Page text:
• V1 dot V2 = (v1.x * v2.x) + (v1.y * v2.y) + (v1.z * v2.z)
    • If dot < 0 then vectors are facing away from each other
    • If dot > 0 then vectors are facing each other
    • If dot == 0 then vectors are perpendicular to each other
    • Dot product is equal to the cosine of the angle between vectors v1 and v2 provided that v1 and v2 are unit vectors.
    • Used for culling, physics calculation and just about everything you can imagine in 3D graphics. Dot product is one of the most important functions in 3D graphics. It can make a completely inefficient application very efficient when used correctly.
    • Dot product between light incident vector and normal of the triangle determines the brightness/darkness of the triangle surface. Used for cosine lighting equations also known as diffuse lighting.

    Vector cross product of vectors v1 and v2
    • v.x = v1->y * v2->z - v1->z * v2->y;
    • v.y = v1->z * v2->x - v1->x * v2->z;
    • v.z = v1->x * v2->y - v1->y * v2->x;
    • Cross product returns a vector perpendicular to v1 and v2. v1 and v2 should be unit vectors or the resulting vector v can be normalized after the cross product is performed.
    • Used to compute normals and to orient objects in 3D space
    • Also used to compute different force vectors in physics
    • Cross product of two unit vectors produces a normal which is very useful in lighting equations, collision detection, and collision response (angular response)

    In Direct3D:
    D3DXVECTOR3 v1(1.0f,0.0f,0.0f);
    D3DXVECTOR3 v2(0.0f,1.0f,0.0f);
    //Dot product
    float dot = D3DXVec3Dot(&v1,&v2);
    //Cross product
    D3DXVECTOR3 vecNormal;
    Example of cross product for rotating an object to face another object via an arbitrary axis.
    struct OrientationVectors
       D3DXVECTOR3 vecRight;
       D3DXVECTOR3 vecUp;
       D3DXVECTOR3 vecLook;
       D3DXVECTOR3 vecPos;
    OrientationVectors computeRotateToUpRightLook(const OrientationVectors &inVectors,D3DXVECTOR3 vecTargetPos)
       OrientationVectors returnVectors = inVectors;
       //Create vector to target object and normalize
       D3DXVECTOR3 toTarget = vecTargetPos - inVectors.vecPos;
       //Compute cosine of angle of rotation
       D3DXVECTOR3 normLook;
       float cosine_angle = D3DXVec3Dot(&normLook,&toTarget);
       //Compute rotation axis
       D3DXVECTOR3 vecRotationAxis;
       //Create axis-angle rotation matrix for rotation
       D3DXMATRIX matRot;
       //Transform orientation vectors by computed rotation matrix
       return returnVectors;
    This code will give you the final right, up and look vectors needed to face the target object. The game would then linear interpolate over time between the current right, up, and look vectors of the object and the ones just computed.

    So as you see most of the math is done for you and as long as you have a basic idea of what is going on you should be ok.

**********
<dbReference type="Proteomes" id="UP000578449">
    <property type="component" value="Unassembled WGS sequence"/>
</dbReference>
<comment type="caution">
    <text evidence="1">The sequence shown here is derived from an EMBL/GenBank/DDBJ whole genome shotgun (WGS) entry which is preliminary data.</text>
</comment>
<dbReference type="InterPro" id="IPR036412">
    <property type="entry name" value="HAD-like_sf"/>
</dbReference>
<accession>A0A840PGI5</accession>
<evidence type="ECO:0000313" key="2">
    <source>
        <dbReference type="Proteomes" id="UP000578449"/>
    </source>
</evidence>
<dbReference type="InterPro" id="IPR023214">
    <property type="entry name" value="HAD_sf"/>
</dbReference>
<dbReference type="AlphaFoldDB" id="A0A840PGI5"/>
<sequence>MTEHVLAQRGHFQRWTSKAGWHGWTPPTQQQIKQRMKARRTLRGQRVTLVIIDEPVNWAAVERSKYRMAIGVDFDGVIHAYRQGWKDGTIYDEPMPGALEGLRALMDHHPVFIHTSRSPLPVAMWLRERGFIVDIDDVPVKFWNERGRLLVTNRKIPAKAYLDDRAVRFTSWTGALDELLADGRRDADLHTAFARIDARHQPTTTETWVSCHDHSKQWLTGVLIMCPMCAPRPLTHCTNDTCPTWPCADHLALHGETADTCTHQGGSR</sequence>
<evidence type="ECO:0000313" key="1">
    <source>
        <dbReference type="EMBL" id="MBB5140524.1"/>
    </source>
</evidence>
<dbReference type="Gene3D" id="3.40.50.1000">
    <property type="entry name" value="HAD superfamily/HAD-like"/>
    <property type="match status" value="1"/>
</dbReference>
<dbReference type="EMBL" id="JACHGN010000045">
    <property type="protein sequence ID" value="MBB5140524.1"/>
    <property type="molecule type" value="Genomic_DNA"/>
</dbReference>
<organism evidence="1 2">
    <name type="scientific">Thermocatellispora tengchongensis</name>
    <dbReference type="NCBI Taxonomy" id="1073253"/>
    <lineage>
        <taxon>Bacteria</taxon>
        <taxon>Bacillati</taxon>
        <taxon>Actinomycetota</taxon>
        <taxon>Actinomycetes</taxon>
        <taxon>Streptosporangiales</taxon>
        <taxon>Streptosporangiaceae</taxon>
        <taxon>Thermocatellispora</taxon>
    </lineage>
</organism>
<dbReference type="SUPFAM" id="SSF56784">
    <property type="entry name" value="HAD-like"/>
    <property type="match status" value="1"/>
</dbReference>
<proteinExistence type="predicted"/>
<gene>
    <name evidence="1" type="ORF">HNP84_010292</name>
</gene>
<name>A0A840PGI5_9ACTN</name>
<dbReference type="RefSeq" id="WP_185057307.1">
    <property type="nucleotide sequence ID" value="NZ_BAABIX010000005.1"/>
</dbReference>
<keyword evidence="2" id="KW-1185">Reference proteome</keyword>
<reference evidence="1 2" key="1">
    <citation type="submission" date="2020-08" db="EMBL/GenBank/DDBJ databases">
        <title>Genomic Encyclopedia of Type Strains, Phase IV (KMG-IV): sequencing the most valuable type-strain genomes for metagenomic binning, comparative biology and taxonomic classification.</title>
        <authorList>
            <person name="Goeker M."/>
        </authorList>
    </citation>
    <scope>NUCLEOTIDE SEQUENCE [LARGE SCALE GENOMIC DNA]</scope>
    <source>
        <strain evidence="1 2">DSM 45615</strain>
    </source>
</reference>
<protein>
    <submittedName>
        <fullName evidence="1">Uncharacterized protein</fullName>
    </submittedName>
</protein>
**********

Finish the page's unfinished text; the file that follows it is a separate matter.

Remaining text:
Last edited by VirtualAce; 09-11-2008 at 01:09 AM.

  7. #22
    Woof, woof! zacs7's Avatar
    Join Date
    Mar 2007
    I was in the boat of disliking java before I started Uni... I'm doing SE and they teach you java from day 1, and you pretty much use it until the end of your degree (and others!).

    Mainly because they used to use C up until 2 or so years ago, which isn't very good if you're trying to teach OO design with C (infact they don't really even teach classical SE in much depth at my uni anymore...)

    Now after having used Java (by force too!) for almost an entire year, day in day out... I'd say it's rather nice, giving a simple (read: simple) 3D engine a go in Java -- I already did one in C. So far, my research has led me to: The main bottleneck will be calling JNI (Java Native Interface) methods, such as the OpenGL binding, which is a big downside since this will be done a lot.

    If I knew C++, I probably wouldn't be using Java -- I can however read C++. Not sure how well I could write it... as far as templates, namespaces, op overloading etc goes (hard if you don't know the exact syntax). I'm hoping that keeping my hand in C and Java will mean I should be able to pick up C++ fairly easy, while holding onto my knowledge of C & Java...

    Inshort, my rant was: I don't hate Java, I like it infact. Sure it's got it's downfalls, and is a bit too managed at times (there are no class destructors for example). But my goodness, it's sometimes so fast and fun to not worry about memory allocation/deallocation!
    A list of perhaps why Java will never be "better" than C++ for games
    * Late binding (at runtime) = slow
    * JNI calls are always going to be slower than C++ calls to libraries/DLLs
    * The java compiler (at least suns compiler) is poor in optimizing in comparison to say gcc/g++

    But it does offer, jit compiling so it can sometimes be faster than C++ in (very) limited circumstances.
    Last edited by zacs7; 09-11-2008 at 01:22 AM.

  8. #23
    Registered User
    Join Date
    Sep 2008
    Oh! Mine , Bubba you are monster but the good one.
    your last reply worth $100,000 ,I am really ecstatic.

    thanks for your reply zacs.